Funeral services have been set for the Rev. Daniel Mallette, the one-of-a-kind, plain-spoken, pugnacious priest whose congregation rallied around him after a vicious beating at the hands of burglars who broke into his Southwest Side rectory in search of cash six years ago.
Visitation will be from 3 to 8 p.m. Friday at St. Margaret of Scotland Church, 9830 S. Vincennes., where the Rev. Mallette served as pastor for 35 years. A funeral Mass will said at 11 a.m. Saturday. Burial will be at Holy Cross Cemetery in Calumet City.
The Rev. Mallette, 85, died Monday at Little Company of Mary Hospital in Evergreen Park.
“He was an amazing person, an amazing friend of mine. He was like my best buddy,” said Cook County Sheriff Tom Dart, a longtime friend and parishioner who will give a eulogy at the funeral.
“It’s a tragedy the stories that are lost with him,” Dart said.
“We tried like you wouldn’t believe to get him to write his story,” Dart said. “We bought him a tape recorder a few years ago, and he spent an afternoon with it only to tell me later, ‘Tommy, the thing is broken,’ and I said ‘Father, there’s no tape in there!’”
Father Dan Mallette — fighter and ‘living saint’— dead at 85
Had the recording session worked, the tape might have captured the Rev. Mallette’s fear of mortal injury at the hands of his jailers after being thrown in the clink during a civil rights march in the South.
He may have told the the story about how, after being reassigned to work as a priest in New York City, he was sent back to Chicago after church hierarchy found out he was driving a taxi in order to get to know the people in his community.
“He didn’t think much of these stories, it was his personality. He thought ‘That’s why I was put on Earth. What’s the big deal?'” Dart said.
“The stories just go on and on,” Dart said. “I have one that I think speaks volumes. I was wandering around Division Nine, the super max wing of the jail, just to check in on things. One guy was complaining to me the food was not so good. Another guy was complaining about legal stuff and I was ready to leave when I heard a voice yell, ‘Sheriff, how’s Father Mallette doing? Do you think he could come by and visit? Tell him I said hello.’”
“So later I tell Father that this inmate says hello, and he says ‘Tommy, he’s a good guy’ and I said, well he’s a got little murder issue going on, but I guess.’ . . . It just goes to show that he never gave up on anybody.”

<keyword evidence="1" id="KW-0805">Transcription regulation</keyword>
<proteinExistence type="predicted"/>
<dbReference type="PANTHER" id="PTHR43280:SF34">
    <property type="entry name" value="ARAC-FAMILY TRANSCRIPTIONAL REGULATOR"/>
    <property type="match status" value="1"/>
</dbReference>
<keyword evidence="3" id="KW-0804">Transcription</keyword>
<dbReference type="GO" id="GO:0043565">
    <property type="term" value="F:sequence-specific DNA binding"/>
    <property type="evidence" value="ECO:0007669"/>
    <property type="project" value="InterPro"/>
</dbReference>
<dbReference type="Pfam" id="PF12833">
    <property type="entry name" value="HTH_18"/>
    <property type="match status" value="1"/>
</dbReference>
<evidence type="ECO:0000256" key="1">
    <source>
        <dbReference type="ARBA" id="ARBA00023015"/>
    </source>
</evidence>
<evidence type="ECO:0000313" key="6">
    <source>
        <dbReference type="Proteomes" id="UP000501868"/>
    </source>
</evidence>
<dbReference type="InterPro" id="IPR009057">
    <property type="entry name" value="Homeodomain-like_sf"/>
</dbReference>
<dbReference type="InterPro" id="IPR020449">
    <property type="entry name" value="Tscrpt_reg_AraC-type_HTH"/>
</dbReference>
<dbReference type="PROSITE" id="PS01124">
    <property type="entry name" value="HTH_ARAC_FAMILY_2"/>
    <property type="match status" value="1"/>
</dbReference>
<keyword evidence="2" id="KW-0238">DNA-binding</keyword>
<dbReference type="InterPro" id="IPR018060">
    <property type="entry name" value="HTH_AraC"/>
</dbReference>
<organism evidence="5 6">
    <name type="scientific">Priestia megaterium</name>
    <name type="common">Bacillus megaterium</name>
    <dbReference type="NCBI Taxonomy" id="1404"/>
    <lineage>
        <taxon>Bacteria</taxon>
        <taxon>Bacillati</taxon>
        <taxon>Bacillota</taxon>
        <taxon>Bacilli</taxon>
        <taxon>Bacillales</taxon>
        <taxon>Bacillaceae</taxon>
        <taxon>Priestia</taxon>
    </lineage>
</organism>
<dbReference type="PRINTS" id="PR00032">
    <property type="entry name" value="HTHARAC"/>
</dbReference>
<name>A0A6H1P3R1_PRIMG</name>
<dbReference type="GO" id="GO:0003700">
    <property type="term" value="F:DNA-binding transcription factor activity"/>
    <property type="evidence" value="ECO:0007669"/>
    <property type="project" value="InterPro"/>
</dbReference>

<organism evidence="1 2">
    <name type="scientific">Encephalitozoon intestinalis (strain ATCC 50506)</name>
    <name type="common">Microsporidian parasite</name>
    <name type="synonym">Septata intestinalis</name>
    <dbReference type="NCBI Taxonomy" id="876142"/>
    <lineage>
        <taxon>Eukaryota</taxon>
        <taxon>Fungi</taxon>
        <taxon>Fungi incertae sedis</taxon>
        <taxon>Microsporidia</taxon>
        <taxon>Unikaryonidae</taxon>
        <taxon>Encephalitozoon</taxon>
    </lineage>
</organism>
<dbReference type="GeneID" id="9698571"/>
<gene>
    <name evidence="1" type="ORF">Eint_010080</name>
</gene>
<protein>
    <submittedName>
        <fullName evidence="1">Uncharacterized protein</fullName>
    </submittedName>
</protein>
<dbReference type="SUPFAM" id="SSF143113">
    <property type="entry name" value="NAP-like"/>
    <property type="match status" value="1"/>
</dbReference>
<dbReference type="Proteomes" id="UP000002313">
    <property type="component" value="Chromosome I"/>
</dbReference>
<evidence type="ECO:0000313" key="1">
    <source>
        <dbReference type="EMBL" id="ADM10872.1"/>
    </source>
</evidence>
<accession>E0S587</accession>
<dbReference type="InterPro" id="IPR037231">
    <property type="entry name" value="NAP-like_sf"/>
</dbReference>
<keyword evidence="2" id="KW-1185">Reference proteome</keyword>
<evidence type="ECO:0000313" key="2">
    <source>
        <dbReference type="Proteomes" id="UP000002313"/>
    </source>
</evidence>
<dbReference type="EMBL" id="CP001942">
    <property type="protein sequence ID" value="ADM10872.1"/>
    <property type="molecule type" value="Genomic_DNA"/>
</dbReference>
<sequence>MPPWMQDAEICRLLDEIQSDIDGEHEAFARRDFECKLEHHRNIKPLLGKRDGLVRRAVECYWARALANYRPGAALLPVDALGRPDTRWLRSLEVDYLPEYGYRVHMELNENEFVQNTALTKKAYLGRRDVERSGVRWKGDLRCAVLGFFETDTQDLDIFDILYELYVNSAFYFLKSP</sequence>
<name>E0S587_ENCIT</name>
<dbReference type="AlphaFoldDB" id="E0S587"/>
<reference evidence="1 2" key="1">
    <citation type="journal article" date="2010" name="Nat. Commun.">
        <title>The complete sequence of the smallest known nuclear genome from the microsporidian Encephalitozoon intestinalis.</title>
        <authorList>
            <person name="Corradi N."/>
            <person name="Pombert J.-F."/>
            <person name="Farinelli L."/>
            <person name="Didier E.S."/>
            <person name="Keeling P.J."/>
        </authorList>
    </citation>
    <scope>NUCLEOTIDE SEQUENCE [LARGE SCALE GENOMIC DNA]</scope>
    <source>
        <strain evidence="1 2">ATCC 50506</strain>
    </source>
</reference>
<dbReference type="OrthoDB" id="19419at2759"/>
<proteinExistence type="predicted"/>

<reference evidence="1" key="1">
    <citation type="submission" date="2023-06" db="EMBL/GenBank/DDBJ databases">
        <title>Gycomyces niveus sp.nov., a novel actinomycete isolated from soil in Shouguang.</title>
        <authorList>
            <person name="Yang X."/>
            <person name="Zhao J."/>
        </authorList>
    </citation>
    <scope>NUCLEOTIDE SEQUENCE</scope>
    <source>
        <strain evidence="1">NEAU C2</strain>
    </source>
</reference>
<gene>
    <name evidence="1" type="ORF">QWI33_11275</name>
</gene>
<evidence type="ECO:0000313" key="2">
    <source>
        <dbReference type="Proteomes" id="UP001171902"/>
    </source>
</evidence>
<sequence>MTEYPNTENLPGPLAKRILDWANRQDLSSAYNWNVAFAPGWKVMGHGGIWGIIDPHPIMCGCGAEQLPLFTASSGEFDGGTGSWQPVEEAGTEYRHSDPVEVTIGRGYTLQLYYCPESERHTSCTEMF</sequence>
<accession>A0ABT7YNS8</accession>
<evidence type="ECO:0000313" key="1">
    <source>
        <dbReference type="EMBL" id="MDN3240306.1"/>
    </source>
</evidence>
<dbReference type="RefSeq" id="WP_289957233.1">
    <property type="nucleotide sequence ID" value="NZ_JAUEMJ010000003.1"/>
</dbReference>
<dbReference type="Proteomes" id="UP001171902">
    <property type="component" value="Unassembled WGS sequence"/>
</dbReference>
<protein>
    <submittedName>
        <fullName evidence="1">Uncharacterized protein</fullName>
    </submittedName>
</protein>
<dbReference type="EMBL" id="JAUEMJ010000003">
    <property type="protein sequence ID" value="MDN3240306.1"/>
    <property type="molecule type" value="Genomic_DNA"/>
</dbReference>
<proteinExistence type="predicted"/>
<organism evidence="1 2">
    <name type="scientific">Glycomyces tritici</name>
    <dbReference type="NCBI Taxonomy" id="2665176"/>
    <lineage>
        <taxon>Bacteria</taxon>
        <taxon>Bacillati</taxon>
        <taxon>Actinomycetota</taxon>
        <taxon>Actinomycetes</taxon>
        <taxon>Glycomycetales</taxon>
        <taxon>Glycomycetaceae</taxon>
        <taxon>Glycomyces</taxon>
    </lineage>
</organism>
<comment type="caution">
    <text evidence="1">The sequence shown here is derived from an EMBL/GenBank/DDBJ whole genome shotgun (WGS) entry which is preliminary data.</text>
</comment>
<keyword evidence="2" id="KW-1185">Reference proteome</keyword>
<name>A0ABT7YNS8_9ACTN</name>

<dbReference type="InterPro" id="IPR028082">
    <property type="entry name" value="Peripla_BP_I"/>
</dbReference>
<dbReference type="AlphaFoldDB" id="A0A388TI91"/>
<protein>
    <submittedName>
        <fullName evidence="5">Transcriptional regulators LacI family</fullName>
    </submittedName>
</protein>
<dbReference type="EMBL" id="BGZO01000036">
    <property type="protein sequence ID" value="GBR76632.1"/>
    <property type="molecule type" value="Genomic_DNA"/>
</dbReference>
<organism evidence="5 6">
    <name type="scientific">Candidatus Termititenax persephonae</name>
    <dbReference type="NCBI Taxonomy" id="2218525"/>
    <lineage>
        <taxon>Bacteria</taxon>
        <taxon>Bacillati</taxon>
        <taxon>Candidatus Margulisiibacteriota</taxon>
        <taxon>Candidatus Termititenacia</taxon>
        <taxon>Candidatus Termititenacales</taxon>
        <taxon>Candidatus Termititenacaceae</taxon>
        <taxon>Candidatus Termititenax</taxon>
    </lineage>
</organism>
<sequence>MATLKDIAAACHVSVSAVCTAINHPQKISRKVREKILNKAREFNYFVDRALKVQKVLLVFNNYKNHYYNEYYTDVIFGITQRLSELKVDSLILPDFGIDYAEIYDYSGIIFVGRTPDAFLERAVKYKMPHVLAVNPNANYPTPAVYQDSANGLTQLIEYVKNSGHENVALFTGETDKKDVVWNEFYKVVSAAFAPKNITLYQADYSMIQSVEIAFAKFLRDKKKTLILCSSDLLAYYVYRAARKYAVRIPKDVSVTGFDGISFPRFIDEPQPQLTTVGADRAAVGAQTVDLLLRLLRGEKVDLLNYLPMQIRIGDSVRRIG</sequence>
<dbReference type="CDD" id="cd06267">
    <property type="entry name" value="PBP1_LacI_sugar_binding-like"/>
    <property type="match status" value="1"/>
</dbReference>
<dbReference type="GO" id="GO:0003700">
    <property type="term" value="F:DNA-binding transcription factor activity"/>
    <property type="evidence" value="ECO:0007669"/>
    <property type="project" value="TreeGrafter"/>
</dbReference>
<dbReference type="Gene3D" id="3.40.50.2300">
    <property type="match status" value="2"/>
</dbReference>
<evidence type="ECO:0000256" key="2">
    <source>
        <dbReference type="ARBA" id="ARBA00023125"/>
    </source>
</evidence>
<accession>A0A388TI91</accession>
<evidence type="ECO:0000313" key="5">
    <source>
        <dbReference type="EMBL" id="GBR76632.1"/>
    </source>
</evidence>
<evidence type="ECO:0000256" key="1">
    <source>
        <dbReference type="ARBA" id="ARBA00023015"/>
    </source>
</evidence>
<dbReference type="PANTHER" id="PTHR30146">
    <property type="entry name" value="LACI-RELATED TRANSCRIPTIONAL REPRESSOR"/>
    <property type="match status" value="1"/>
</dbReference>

He regularly ministered to inmates, Dart said.
Mallette suffered nightmares after the 2011 beating. He forgave his attackers and expressed interest in visiting them in prison before he died, though he did not get around to it, Dart said.
“If they had asked him for money, it wouldn’t have even been a question, he was always giving,” Dart said.
The Rev. Mallette briefly clashed with church officials after he refused to step away from his role at the parish after the beating. He bluntly described his replacement as “a genius at being a pain in the ass.”
He was a boxer in his youth, which perhaps explains his informal manner and love for good-natured bouts of verbal sparring.
“I’d tell him, ‘I know exactly what you ate last night Father because it’s all over your shirt,'” Dart said. “And he’d just say, ‘Shut up, Tommy.'”
Dart pointed to the Rev. Mallete’s sense of humor by recalling a time when he and his son took on the role of impromptu altar boys during Mass.
“My son was nervous and looked at Father and said, ‘Father, I don’t know what I’m doing.’ And Father just looked at him and said, ‘That’s alright, neither do I,’ and we all laughed,” Dart said.
In October 2012, the Rev. Mallette, or “Father Dan” as his congregation called him, was honored at his last scheduled Mass at St. Margaret of Scotland Church, one of the city’s most diverse parishes.
In the ensuing years, parishioners set him up in housing not far from the church, most recently a ranch house in the Beverly neighborhood where he regularly held Mass for visitors until several weeks ago.
“Up until a month ago he was as sharp as can be. None of us had it on our radar screen that something bad was around the corner,” Dart said.
About three weeks ago he began having trouble breathing and was admitted to Little Company of Mary Hospital, Dart said.
“At one point there were 20 visitors in the intensive care unit,” Dart said.
It was unclear who would take over caring for his dog, Tuffy, the priest’s fifth Scottish Terrier that bore the name.
“His dog was pretty cranky. He’d occasionally bite people. I’d tell my kids ‘Just leave Tuffy alone. He can get grumpy, just like Father,” Dart said.
Survivors include a number of cousins, including Eileen Jaminski.